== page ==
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So here’ s a little theory that if i wrote up for the right magazine, might get me a few hundred bucks.  But, because i’m not really in the right network, and because i’m concentrating my writing powers on my academic career at present, i am publishing the idea here, even tho someone might use it to write a book out of, because i think that this is a piece of the political dialogue which has generally been missing.

It seems like the liberals are finally starting to get it.  One of al gore’s books a few years back, i forget which one, started with the notion that fear was the enemy of reason, and therefore enemy of democracy.  And obama has been talking a lot about empathy lately.  (Maybe Yoda finally clued them in…)  And reproduced below is an article from ‘the onion,’ which clearly points to the notion that the main charactisteric of ‘gay haters’ is that they have not yet found much in the way of empathy for others. (more…)

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Sometimes, particularly in the evenings, I think that my best friend’s death has really sapped my resilience… or maybe it was having kids.  No, it was definitely both.  I think that having two kids 2.5 years apart, which has meant:  six years of not sleeping through the night, coupled with five years of almost continuous crying, followed by and blended in with 3-4 years now of continuous inane prattle (and i really do think my kids are super cute, and they are pretty bright for kids, but still…) has done a permanent number on my ability to be resilient.  that, and, perhaps reaching my late 30s, when it now definately feels like i’m starting to slide into middle age.  and, having an ADD asshole for a boss the last year hasn’t helped either. (more…)

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  calvin klein_edited

Thank gravy for Thomas Merton…perhaps he was Michael Moore’s spiritual mentor?  Image originally from adbusters, courtesy the following link: (tho said person devotes their time to talking about how Adbusters isn’t really much of a ‘buster’, but more of a kind of weird love/hate relationship thing that’s not so much subversive as perverse, which I have always thought myself).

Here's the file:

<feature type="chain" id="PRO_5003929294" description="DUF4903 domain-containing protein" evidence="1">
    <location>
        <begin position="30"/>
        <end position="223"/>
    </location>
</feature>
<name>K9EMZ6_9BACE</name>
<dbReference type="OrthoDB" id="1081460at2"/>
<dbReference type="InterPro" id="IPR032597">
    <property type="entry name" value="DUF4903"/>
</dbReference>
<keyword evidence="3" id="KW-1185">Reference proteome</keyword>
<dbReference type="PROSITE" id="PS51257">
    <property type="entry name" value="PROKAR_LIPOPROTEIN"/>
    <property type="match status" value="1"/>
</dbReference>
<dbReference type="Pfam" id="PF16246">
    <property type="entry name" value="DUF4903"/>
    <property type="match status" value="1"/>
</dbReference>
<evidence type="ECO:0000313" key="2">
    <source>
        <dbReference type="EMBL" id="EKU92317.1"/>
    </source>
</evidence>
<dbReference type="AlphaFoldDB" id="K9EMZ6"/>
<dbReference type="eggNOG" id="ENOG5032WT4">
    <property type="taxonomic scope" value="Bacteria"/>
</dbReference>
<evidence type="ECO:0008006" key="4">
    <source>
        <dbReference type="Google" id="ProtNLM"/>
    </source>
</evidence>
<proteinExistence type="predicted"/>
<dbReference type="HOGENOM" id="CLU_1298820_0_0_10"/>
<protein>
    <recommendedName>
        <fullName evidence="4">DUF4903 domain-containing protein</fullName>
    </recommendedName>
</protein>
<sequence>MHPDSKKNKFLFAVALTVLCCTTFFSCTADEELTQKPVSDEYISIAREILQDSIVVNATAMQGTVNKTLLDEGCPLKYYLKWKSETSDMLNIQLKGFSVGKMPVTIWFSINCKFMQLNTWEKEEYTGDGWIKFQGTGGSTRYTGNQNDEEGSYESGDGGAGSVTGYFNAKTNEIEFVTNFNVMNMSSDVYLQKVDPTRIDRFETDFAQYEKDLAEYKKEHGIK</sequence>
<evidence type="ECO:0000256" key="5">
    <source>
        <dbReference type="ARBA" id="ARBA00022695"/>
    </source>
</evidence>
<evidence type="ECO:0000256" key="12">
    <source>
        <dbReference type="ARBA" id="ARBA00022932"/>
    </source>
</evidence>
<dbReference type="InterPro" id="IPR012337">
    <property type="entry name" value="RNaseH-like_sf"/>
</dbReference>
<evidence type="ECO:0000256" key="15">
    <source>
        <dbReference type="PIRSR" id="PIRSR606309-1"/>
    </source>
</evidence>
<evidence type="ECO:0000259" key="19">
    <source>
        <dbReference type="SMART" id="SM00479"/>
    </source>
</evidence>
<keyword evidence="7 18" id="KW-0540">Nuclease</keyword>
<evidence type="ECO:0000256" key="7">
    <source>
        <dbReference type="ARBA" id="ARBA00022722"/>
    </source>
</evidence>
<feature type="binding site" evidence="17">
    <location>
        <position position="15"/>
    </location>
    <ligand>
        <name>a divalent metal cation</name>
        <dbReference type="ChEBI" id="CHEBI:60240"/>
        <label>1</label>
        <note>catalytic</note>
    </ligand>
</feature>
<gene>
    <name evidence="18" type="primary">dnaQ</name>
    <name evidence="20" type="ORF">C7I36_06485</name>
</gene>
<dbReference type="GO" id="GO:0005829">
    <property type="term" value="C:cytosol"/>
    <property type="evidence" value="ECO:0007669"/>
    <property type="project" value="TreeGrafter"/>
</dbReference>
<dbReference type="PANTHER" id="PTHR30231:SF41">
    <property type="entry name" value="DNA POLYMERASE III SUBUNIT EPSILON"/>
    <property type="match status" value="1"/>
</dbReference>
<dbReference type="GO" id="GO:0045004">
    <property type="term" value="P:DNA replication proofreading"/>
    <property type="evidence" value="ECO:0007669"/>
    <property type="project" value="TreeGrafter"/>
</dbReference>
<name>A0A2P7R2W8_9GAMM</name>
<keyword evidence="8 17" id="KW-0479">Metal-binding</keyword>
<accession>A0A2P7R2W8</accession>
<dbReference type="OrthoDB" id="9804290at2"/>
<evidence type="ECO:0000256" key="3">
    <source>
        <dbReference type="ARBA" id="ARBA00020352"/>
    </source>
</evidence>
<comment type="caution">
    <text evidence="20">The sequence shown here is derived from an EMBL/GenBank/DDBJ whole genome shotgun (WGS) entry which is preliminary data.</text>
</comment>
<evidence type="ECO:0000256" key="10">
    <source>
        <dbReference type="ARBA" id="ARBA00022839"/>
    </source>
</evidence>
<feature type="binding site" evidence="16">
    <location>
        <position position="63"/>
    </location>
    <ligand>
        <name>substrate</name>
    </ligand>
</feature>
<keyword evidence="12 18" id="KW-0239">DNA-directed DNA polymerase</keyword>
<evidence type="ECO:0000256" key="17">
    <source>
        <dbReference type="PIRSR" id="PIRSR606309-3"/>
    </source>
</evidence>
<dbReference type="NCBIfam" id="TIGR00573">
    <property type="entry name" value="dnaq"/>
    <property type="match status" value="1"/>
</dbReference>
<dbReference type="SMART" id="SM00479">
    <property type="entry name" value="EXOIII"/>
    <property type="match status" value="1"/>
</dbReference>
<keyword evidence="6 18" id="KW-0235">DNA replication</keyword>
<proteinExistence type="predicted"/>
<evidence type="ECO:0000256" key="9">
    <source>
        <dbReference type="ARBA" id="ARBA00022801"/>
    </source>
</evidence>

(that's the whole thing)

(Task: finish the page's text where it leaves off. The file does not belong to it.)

So, as it says above… is it morally wrong to major in advertising or marketing?  …and, we can now add, are these professions potentially dangerous and/or damaging to a democratic culture?  Yes, and yes.  Is the short answer.   

Why?  Because, as an advertiser, your entire job is to convince people to buy things that they otherwise would not.  Sure, we know this.  Who cares?  The problem is, it has become much more insidious than that, as we shall see momently. (more…)

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…and is this bad for democracy?

The enlightenment asserted that all men (and by implication women) are created equal.  This we know.  But perhaps the most significant advance of the enlightenment was the notion that each person should be treated with dignity by the court system:  the notion that every person had an inalienable right to bodily integrity.  Clearly, the person in the photo below has lost their right to bodily integrity. 


(Yes, this is a problem…with broad social implications.  Taken from a post in which the author argues that he especially likes the “sound” of exploding heads in Gears of War 2).

It can be argued that the most fundamental change in European life brought about by the enlightenment, then, perhaps even more fundamental than the French revolution itself, was the reform of the judiciary in England, which brought about the notion that accused persons should always, even after they are condemned, retain the right to be treated with dignity, rather than having their very bodies be turned into a grisly public spectacle, as was normal from the middle ages through the eighteenth century.